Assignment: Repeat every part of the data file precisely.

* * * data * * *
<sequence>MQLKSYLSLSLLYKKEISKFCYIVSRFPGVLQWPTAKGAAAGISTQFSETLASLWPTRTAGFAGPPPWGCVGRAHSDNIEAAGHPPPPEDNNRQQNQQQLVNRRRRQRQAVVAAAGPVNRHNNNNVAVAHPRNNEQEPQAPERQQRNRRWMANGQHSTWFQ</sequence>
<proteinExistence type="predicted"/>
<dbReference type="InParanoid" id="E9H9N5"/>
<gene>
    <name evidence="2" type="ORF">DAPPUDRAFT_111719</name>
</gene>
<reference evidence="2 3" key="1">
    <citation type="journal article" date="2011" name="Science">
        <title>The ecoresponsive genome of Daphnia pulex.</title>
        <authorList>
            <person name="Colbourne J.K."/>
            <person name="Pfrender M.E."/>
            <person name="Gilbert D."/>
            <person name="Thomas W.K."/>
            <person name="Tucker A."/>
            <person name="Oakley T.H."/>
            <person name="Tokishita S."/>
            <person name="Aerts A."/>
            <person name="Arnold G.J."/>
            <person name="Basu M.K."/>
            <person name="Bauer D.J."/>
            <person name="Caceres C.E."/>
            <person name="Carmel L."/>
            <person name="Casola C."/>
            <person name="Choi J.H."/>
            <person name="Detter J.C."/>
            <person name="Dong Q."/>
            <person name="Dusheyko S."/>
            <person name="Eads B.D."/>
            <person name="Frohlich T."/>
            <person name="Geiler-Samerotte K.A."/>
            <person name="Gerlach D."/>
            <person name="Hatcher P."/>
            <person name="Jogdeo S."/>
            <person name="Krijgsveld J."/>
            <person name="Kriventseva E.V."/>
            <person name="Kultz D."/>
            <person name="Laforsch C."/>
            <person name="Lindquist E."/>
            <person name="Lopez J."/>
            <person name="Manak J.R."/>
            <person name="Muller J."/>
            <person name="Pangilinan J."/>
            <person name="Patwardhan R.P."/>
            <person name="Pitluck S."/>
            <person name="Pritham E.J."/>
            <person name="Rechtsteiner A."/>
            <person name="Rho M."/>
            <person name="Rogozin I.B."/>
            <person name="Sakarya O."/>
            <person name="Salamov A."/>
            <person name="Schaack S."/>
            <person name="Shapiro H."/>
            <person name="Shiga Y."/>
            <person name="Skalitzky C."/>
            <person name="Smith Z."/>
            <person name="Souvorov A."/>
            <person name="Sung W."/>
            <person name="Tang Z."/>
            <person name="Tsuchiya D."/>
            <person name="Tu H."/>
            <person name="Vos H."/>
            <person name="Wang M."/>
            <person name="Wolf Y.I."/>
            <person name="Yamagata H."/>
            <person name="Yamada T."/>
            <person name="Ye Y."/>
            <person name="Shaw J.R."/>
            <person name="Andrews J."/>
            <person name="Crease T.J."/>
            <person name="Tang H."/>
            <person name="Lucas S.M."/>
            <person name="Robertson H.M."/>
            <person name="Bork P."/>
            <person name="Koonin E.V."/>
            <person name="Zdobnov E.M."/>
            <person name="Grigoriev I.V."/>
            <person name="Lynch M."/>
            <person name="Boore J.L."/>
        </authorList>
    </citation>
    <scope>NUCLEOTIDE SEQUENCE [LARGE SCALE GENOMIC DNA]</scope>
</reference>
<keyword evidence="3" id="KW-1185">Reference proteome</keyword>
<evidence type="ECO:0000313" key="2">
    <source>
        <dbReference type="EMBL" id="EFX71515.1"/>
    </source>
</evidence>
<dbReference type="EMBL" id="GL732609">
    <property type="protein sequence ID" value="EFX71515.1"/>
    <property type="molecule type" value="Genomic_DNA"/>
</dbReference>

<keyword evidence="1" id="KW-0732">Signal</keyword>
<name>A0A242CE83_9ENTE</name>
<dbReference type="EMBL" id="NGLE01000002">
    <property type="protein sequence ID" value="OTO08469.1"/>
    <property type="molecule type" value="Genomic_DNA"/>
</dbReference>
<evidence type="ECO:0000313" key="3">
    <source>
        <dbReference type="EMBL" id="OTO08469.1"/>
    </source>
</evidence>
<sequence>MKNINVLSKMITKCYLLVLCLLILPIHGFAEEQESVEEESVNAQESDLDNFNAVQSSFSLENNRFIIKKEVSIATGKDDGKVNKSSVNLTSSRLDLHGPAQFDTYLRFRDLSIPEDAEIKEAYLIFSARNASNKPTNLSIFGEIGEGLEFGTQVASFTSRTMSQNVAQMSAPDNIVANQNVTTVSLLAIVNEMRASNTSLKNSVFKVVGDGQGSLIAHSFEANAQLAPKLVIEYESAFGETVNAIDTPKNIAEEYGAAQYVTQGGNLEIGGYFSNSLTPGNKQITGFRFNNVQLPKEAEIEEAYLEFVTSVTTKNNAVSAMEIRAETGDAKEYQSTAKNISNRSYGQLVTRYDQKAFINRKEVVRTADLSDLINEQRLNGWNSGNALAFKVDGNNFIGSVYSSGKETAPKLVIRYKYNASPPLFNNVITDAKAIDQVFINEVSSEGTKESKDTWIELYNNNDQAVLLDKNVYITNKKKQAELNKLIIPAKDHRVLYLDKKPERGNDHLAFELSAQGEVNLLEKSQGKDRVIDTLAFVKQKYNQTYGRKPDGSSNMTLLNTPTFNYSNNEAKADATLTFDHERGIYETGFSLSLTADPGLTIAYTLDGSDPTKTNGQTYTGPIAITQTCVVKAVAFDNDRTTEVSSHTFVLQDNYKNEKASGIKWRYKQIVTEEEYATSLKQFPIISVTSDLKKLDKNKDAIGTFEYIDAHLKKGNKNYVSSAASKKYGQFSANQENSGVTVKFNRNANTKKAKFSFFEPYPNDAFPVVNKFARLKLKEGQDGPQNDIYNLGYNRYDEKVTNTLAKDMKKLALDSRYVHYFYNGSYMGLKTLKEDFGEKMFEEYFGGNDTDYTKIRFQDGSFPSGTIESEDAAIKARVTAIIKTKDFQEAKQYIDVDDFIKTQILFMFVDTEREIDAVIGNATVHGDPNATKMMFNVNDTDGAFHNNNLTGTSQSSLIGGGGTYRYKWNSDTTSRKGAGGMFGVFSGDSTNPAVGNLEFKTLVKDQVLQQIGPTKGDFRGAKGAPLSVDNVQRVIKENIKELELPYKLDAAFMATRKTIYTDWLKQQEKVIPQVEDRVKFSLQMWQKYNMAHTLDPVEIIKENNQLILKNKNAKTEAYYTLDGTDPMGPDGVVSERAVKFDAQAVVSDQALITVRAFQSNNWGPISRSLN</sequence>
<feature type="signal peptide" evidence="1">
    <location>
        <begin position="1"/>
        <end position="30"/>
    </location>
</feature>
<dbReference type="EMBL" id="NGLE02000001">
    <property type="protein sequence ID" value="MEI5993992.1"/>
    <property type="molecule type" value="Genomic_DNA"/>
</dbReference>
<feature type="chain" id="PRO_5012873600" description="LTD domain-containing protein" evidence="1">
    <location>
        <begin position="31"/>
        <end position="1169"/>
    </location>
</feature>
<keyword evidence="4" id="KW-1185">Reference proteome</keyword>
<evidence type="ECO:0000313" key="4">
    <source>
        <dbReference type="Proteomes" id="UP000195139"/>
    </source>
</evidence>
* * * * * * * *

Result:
<sequence>MQLKSYLSLSLLYKKEISKFCYIVSRFPGVLQWPTAKGAAAGISTQFSETLASLWPTRTAGFAGPPPWGCVGRAHSDNIEAAGHPPPPEDNNRQQNQQQLVNRRRRQRQAVVAAAGPVNRHNNNNVAVAHPRNNEQEPQAPERQQRNRRWMANGQHSTWFQ</sequence>
<proteinExistence type="predicted"/>
<dbReference type="InParanoid" id="E9H9N5"/>
<gene>
    <name evidence="2" type="ORF">DAPPUDRAFT_111719</name>
</gene>
<reference evidence="2 3" key="1">
    <citation type="journal article" date="2011" name="Science">
        <title>The ecoresponsive genome of Daphnia pulex.</title>
        <authorList>
            <person name="Colbourne J.K."/>
            <person name="Pfrender M.E."/>
            <person name="Gilbert D."/>
            <person name="Thomas W.K."/>
            <person name="Tucker A."/>
            <person name="Oakley T.H."/>
            <person name="Tokishita S."/>
            <person name="Aerts A."/>
            <person name="Arnold G.J."/>
            <person name="Basu M.K."/>
            <person name="Bauer D.J."/>
            <person name="Caceres C.E."/>
            <person name="Carmel L."/>
            <person name="Casola C."/>
            <person name="Choi J.H."/>
            <person name="Detter J.C."/>
            <person name="Dong Q."/>
            <person name="Dusheyko S."/>
            <person name="Eads B.D."/>
            <person name="Frohlich T."/>
            <person name="Geiler-Samerotte K.A."/>
            <person name="Gerlach D."/>
            <person name="Hatcher P."/>
            <person name="Jogdeo S."/>
            <person name="Krijgsveld J."/>
            <person name="Kriventseva E.V."/>
            <person name="Kultz D."/>
            <person name="Laforsch C."/>
            <person name="Lindquist E."/>
            <person name="Lopez J."/>
            <person name="Manak J.R."/>
            <person name="Muller J."/>
            <person name="Pangilinan J."/>
            <person name="Patwardhan R.P."/>
            <person name="Pitluck S."/>
            <person name="Pritham E.J."/>
            <person name="Rechtsteiner A."/>
            <person name="Rho M."/>
            <person name="Rogozin I.B."/>
            <person name="Sakarya O."/>
            <person name="Salamov A."/>
            <person name="Schaack S."/>
            <person name="Shapiro H."/>
            <person name="Shiga Y."/>
            <person name="Skalitzky C."/>
            <person name="Smith Z."/>
            <person name="Souvorov A."/>
            <person name="Sung W."/>
            <person name="Tang Z."/>
            <person name="Tsuchiya D."/>
            <person name="Tu H."/>
            <person name="Vos H."/>
            <person name="Wang M."/>
            <person name="Wolf Y.I."/>
            <person name="Yamagata H."/>
            <person name="Yamada T."/>
            <person name="Ye Y."/>
            <person name="Shaw J.R."/>
            <person name="Andrews J."/>
            <person name="Crease T.J."/>
            <person name="Tang H."/>
            <person name="Lucas S.M."/>
            <person name="Robertson H.M."/>
            <person name="Bork P."/>
            <person name="Koonin E.V."/>
            <person name="Zdobnov E.M."/>
            <person name="Grigoriev I.V."/>
            <person name="Lynch M."/>
            <person name="Boore J.L."/>
        </authorList>
    </citation>
    <scope>NUCLEOTIDE SEQUENCE [LARGE SCALE GENOMIC DNA]</scope>
</reference>
<keyword evidence="3" id="KW-1185">Reference proteome</keyword>
<evidence type="ECO:0000313" key="2">
    <source>
        <dbReference type="EMBL" id="EFX71515.1"/>
    </source>
</evidence>
<dbReference type="EMBL" id="GL732609">
    <property type="protein sequence ID" value="EFX71515.1"/>
    <property type="molecule type" value="Genomic_DNA"/>
</dbReference>

<keyword evidence="1" id="KW-0732">Signal</keyword>
<name>A0A242CE83_9ENTE</name>
<dbReference type="EMBL" id="NGLE01000002">
    <property type="protein sequence ID" value="OTO08469.1"/>
    <property type="molecule type" value="Genomic_DNA"/>
</dbReference>
<evidence type="ECO:0000313" key="3">
    <source>
        <dbReference type="EMBL" id="OTO08469.1"/>
    </source>
</evidence>
<sequence>MKNINVLSKMITKCYLLVLCLLILPIHGFAEEQESVEEESVNAQESDLDNFNAVQSSFSLENNRFIIKKEVSIATGKDDGKVNKSSVNLTSSRLDLHGPAQFDTYLRFRDLSIPEDAEIKEAYLIFSARNASNKPTNLSIFGEIGEGLEFGTQVASFTSRTMSQNVAQMSAPDNIVANQNVTTVSLLAIVNEMRASNTSLKNSVFKVVGDGQGSLIAHSFEANAQLAPKLVIEYESAFGETVNAIDTPKNIAEEYGAAQYVTQGGNLEIGGYFSNSLTPGNKQITGFRFNNVQLPKEAEIEEAYLEFVTSVTTKNNAVSAMEIRAETGDAKEYQSTAKNISNRSYGQLVTRYDQKAFINRKEVVRTADLSDLINEQRLNGWNSGNALAFKVDGNNFIGSVYSSGKETAPKLVIRYKYNASPPLFNNVITDAKAIDQVFINEVSSEGTKESKDTWIELYNNNDQAVLLDKNVYITNKKKQAELNKLIIPAKDHRVLYLDKKPERGNDHLAFELSAQGEVNLLEKSQGKDRVIDTLAFVKQKYNQTYGRKPDGSSNMTLLNTPTFNYSNNEAKADATLTFDHERGIYETGFSLSLTADPGLTIAYTLDGSDPTKTNGQTYTGPIAITQTCVVKAVAFDNDRTTEVSSHTFVLQDNYKNEKASGIKWRYKQIVTEEEYATSLKQFPIISVTSDLKKLDKNKDAIGTFEYIDAHLKKGNKNYVSSAASKKYGQFSANQENSGVTVKFNRNANTKKAKFSFFEPYPNDAFPVVNKFARLKLKEGQDGPQNDIYNLGYNRYDEKVTNTLAKDMKKLALDSRYVHYFYNGSYMGLKTLKEDFGEKMFEEYFGGNDTDYTKIRFQDGSFPSGTIESEDAAIKARVTAIIKTKDFQEAKQYIDVDDFIKTQILFMFVDTEREIDAVIGNATVHGDPNATKMMFNVNDTDGAFHNNNLTGTSQSSLIGGGGTYRYKWNSDTTSRKGAGGMFGVFSGDSTNPAVGNLEFKTLVKDQVLQQIGPTKGDFRGAKGAPLSVDNVQRVIKENIKELELPYKLDAAFMATRKTIYTDWLKQQEKVIPQVEDRVKFSLQMWQKYNMAHTLDPVEIIKENNQLILKNKNAKTEAYYTLDGTDPMGPDGVVSERAVKFDAQAVVSDQALITVRAFQSNNWGPISRSLN</sequence>
<feature type="signal peptide" evidence="1">
    <location>
        <begin position="1"/>
        <end position="30"/>
    </location>
</feature>
<dbReference type="EMBL" id="NGLE02000001">
    <property type="protein sequence ID" value="MEI5993992.1"/>
    <property type="molecule type" value="Genomic_DNA"/>
</dbReference>
<feature type="chain" id="PRO_5012873600" description="LTD domain-containing protein" evidence="1">
    <location>
        <begin position="31"/>
        <end position="1169"/>
    </location>
</feature>
<keyword evidence="4" id="KW-1185">Reference proteome</keyword>
<evidence type="ECO:0000313" key="4">
    <source>
        <dbReference type="Proteomes" id="UP000195139"/>
    </source>
</evidence>